Ivermectin toxicosis in a chameleon (Chamaeleo senegalensis) infected with Foleyella furcata

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21 Citations (Scopus)


Both male and female Foleyella furcata were found in the subcutaneous tissue and abdominal cavity of an adult male wild-caught Senegalese chameleon (Chamaeleo senegalensis) This nematode species is endemic to Madagascar but has never been recorded from the continent of Africa. Prior to the chameleon's death, a migrating worm was seen under the skin in the abdominal and thoracic region. Huge numbers of small, sheathed microfilariae were detected in the blood smears. The chameleon was treated with a single dose (0.2 mg/kg s.c.) of ivermectin. Serious adverse reactions (complete inertia) developed within 24 hr after injection and lasted for 7 days, indicating either ivermectin toxicity or a systemic reaction involving the release of endotoxins from the microfilariae dying in the bloodstream as a result of parasiticide therapy. Therefore, ivermectin treatment of chameleons infected with Foleyella should be avoided.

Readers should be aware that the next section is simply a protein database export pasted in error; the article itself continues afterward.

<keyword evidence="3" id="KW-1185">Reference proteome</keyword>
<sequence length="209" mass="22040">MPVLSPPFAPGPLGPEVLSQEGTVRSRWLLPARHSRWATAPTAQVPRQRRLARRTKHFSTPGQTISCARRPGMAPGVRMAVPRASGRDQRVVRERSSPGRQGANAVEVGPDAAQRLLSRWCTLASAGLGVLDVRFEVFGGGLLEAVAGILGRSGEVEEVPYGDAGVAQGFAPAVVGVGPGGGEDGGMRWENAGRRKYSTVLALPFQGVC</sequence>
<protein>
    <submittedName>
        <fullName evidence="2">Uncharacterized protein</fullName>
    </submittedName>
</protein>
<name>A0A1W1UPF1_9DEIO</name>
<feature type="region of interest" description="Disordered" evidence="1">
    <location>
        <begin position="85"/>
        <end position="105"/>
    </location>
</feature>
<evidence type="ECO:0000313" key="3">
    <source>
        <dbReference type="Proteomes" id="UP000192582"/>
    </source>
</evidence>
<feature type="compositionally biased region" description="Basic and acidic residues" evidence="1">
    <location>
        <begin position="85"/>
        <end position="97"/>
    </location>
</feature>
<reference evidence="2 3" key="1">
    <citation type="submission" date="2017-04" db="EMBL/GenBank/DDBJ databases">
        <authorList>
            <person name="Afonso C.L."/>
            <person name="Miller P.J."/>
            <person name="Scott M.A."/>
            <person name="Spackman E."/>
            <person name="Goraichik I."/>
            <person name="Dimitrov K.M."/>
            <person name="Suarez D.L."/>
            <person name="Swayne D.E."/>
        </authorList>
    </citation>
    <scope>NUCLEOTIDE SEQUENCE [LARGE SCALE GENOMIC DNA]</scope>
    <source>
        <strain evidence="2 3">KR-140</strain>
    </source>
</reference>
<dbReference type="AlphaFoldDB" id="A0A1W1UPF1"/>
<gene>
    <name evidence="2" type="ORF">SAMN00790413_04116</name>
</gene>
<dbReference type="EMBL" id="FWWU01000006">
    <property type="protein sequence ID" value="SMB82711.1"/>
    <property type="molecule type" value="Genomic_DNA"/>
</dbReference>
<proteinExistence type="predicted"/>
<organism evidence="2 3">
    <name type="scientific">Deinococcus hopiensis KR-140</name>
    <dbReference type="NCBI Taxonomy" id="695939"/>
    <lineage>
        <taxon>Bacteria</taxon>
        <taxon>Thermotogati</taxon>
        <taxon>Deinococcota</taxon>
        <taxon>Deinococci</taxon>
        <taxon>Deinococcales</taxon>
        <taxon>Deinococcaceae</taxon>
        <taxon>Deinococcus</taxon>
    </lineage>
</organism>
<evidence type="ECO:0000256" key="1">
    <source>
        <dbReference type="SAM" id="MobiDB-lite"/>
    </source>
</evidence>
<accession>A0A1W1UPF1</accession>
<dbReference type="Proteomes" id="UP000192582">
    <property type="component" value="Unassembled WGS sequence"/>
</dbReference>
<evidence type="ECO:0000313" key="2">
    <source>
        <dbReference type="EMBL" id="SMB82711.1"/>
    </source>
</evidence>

Original languageEnglish
Pages (from-to)115-117
Number of pages3
JournalJournal of Zoo and Wildlife Medicine
Issue number1
Publication statusPublished - Jan 1 2001


  • Chamaeleo senegalensis
  • Foleyella furcata
  • Ivermectin
  • Reptiles
  • Senegalese chameleon

ASJC Scopus subject areas

  • Animal Science and Zoology
  • veterinary(all)

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